Easier said than done, I know, but you need to trim your elderly cat’s nails. Unfortunately, many cats’ nails go for too long, especially as they get older and perhaps harder to trim, but the result is painful. Nails can curve under and press into your cat’s pads. Why is this especially true for older cats? Well, many older cats climb less and scratch less, so their nails don’t shed as much naturally. Start a nail-trimming routine, even if it’s only one nail per day. We have a solid nail trimming routine for both Newt and Ripley, and I’m happy to share the secret to our success: squeeze cheese. We spray a line of canned cheese along the bathroom counter and trim away while they lick it up. Now, when we get down the can of cheese, the cats dash to the bathroom, excited for what’s to come. Give it a whirl and let me know how it works for you!
Special Considerations for Aging Cats
Changes in Sensory Acuity
Aging cats can lose visual and auditory acuity. They might not become blind or deaf, but one or both of those senses may diminish as your cats age. If you suspect your cat is losing her hearing, take precautions not to startle her. Stomping the floor when you enter a room is one good way to notify her of your presence. If your cat’s sight is worsening, it can be helpful to leave small lights on in the dark. The goals for loss of either sense is to, first, prevent her from injuring herself in a fall and to prevent scaring your cat by startling her, which can also sometimes cause an injury–even if it’s an emotional one.
Warmth and Padding
Aging cats may lose muscle mass and could really benefit from soft, cushy surfaces for snoozing. Cat mom confession: I just added this one to my cart for dear Newtie.
Cats with arthritis might need a bed that combines a soft surface with a firm internal padding, something like this bed, so that they’re cushioned and supported at the same time.
Older cats, just like older humans, have trouble regulating their body temperature, so access to warm spaces away from drafts can be comforting. If you can supervise your cat resting on a heating pad set on low or a super cute warming pad, he might enjoy that too, especially if he suffers from degenerative joint disease or arthritis.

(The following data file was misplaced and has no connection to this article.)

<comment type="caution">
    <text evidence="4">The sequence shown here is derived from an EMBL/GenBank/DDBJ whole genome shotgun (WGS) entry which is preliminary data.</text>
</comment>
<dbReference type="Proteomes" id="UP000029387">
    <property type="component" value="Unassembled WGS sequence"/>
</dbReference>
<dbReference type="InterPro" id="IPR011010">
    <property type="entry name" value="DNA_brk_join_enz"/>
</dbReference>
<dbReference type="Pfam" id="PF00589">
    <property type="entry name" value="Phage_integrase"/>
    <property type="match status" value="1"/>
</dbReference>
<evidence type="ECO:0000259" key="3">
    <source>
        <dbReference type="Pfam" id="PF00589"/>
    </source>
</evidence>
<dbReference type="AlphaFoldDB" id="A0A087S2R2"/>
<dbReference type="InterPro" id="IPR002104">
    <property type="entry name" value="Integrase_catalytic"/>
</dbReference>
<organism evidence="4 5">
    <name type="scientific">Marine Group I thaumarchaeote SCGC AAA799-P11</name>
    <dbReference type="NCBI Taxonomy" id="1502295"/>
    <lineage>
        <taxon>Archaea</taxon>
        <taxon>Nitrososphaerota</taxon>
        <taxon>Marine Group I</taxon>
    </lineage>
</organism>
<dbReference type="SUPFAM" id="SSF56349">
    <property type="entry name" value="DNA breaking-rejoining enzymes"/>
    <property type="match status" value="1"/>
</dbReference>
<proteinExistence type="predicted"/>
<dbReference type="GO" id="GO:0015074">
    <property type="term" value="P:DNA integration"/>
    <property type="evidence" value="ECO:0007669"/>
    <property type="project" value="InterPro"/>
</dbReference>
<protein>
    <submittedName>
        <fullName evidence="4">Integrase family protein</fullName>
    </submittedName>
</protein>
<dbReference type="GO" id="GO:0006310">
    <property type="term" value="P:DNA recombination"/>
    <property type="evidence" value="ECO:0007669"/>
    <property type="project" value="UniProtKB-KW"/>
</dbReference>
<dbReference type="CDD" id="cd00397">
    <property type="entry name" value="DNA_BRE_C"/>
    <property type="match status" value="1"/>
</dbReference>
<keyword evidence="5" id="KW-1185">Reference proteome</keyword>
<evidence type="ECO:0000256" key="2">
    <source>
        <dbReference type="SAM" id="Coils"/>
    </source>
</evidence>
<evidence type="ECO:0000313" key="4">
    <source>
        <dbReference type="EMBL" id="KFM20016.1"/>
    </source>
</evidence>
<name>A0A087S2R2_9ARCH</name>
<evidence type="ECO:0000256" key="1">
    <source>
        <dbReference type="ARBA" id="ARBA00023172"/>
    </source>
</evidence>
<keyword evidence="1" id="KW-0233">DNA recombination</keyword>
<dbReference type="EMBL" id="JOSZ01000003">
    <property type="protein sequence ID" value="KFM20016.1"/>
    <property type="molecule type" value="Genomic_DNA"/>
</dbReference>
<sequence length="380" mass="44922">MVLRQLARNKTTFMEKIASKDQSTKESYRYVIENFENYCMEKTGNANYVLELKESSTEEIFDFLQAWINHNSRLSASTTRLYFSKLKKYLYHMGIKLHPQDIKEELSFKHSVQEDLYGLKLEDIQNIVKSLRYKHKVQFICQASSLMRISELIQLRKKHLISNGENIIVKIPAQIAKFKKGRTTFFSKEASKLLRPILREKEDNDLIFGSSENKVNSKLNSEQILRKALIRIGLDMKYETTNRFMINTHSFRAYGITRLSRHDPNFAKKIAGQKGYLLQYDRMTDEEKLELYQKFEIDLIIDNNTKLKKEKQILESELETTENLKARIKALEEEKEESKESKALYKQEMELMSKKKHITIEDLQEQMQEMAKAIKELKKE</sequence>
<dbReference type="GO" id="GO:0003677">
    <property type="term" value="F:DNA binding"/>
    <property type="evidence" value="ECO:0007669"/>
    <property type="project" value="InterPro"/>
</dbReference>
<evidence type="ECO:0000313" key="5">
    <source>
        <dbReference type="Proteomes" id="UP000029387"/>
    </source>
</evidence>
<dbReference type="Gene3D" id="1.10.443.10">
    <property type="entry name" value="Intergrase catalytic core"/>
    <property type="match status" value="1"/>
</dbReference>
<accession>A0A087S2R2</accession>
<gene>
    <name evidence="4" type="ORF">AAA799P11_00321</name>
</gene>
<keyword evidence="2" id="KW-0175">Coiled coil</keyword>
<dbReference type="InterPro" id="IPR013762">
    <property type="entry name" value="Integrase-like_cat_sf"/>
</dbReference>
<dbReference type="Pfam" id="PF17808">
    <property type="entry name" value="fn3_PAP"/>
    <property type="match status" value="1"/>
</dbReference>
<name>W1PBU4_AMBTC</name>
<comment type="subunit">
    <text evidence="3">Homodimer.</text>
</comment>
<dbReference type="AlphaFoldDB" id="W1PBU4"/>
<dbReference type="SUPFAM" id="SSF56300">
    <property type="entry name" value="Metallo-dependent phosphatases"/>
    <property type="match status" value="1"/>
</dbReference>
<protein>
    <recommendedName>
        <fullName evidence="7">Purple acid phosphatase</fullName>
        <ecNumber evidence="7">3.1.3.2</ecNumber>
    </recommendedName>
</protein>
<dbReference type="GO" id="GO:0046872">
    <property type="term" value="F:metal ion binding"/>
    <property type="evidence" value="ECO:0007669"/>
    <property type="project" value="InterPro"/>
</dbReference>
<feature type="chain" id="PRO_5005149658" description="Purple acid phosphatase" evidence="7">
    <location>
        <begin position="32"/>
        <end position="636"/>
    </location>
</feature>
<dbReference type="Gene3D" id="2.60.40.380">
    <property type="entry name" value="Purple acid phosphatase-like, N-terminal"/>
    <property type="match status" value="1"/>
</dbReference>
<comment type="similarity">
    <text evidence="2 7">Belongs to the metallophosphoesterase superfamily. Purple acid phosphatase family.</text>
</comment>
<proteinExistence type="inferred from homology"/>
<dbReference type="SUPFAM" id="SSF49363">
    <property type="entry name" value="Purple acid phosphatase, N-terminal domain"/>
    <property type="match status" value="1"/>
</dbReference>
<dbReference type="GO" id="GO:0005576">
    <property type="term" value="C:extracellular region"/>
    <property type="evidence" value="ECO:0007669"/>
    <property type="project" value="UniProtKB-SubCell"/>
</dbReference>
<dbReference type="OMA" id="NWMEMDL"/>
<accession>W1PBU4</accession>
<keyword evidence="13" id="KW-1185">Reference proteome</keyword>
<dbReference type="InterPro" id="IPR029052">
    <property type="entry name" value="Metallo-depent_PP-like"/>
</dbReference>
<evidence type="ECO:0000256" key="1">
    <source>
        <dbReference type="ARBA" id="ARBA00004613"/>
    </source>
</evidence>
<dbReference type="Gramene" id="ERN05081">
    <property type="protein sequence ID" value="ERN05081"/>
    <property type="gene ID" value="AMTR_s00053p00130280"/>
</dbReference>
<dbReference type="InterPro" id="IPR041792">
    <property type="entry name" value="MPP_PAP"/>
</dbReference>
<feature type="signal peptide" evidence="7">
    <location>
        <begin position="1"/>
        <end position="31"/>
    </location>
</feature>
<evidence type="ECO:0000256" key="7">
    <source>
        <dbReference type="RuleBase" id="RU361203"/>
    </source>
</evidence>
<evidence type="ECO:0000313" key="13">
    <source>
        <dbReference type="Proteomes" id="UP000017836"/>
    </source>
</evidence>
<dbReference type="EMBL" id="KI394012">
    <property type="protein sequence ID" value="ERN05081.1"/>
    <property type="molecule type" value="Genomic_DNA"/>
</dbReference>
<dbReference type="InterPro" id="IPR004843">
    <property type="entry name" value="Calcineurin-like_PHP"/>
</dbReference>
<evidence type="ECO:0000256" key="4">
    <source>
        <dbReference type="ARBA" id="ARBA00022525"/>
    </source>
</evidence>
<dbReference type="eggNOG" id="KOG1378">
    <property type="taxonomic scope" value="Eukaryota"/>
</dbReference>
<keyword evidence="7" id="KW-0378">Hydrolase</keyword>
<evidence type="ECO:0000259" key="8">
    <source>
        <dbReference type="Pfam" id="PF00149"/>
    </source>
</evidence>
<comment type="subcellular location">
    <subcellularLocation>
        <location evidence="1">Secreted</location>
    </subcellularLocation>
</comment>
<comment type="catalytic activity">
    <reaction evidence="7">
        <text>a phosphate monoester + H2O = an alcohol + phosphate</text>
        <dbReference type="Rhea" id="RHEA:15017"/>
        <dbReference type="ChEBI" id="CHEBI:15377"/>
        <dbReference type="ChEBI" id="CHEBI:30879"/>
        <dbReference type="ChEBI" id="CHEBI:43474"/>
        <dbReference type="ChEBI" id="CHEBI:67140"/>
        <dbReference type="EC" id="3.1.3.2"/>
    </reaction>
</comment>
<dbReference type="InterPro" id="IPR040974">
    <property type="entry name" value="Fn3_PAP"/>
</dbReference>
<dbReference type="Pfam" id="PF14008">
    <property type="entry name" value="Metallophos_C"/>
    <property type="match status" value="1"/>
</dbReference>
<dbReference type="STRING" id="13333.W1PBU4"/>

General Senior Cat Health Concerns
Aging isn’t a disease.
Aging isn’t a disease, but aging makes our cats more susceptible to disease. Most of what we’ve already covered here provides a solid foundation for overall health and wellbeing for senior cats. However, unfortunately, no food or bed or toothpaste can prevent our cats from succumbing to age-related illnesses.
Some of the more common diseases our older cats face include:
- kidney disease
- heart disease
- dental disease
And the big one: cancer.
Regular checkups can catch disease–paws crossed–before it’s too out of control to treat. Blood work should become part of your senior cat’s routine wellness checks. Urine tests can be added if there are concerns.
Hopefully by now you’ve picked up on a common thread: Your vet is your partner in helping your cat age with grace and dignity. (By the way, if you don’t feel like your vet is your partner, it’s never too late to shop around for a new practitioner. You and your cat deserve to feel seen and heard.)
Adopting or Fostering a Senior Cat
Older cats are often overlooked at animal shelters. But if you’re looking to add a feline friend to your family, don’t pass by the seniors! They’re often calmer than kittens and many are already litter box trained. Plus, many shelters offer “Seniors for Seniors” programs where human seniors can adopt feline seniors for a reduced–or even free–adoption fee. Senior cats can live many long, joyful, happy years, and the kindness and compassion of adopting a senior is sure to make those years even sweeter.
Ultimately, how best to care for your senior cat relies on your love and compassion.
Our cats fill such a special role in our lives, and as difficult as the senior years can be, they deserve nothing but grace, dignity, love, and compassion through every moment. I plan on monitoring Newt’s health with twice a year vet visits and regular weigh-ins. I plan on continuing to spoil her, Ripley, and Cooper because they are my lovies who deserve no less, no matter their age!
Do you have a senior cat in your life? We’d love to meet him or her in the comments! 🙂 If your cat isn’t yet a senior, what steps are you taking to support your cat as time passes?
Photo credits: 1st Photo by Pietro Schellino on Unsplash, 2nd Photo of Newt by my husband, and 3rd Photo by ModCatShop on Unsplash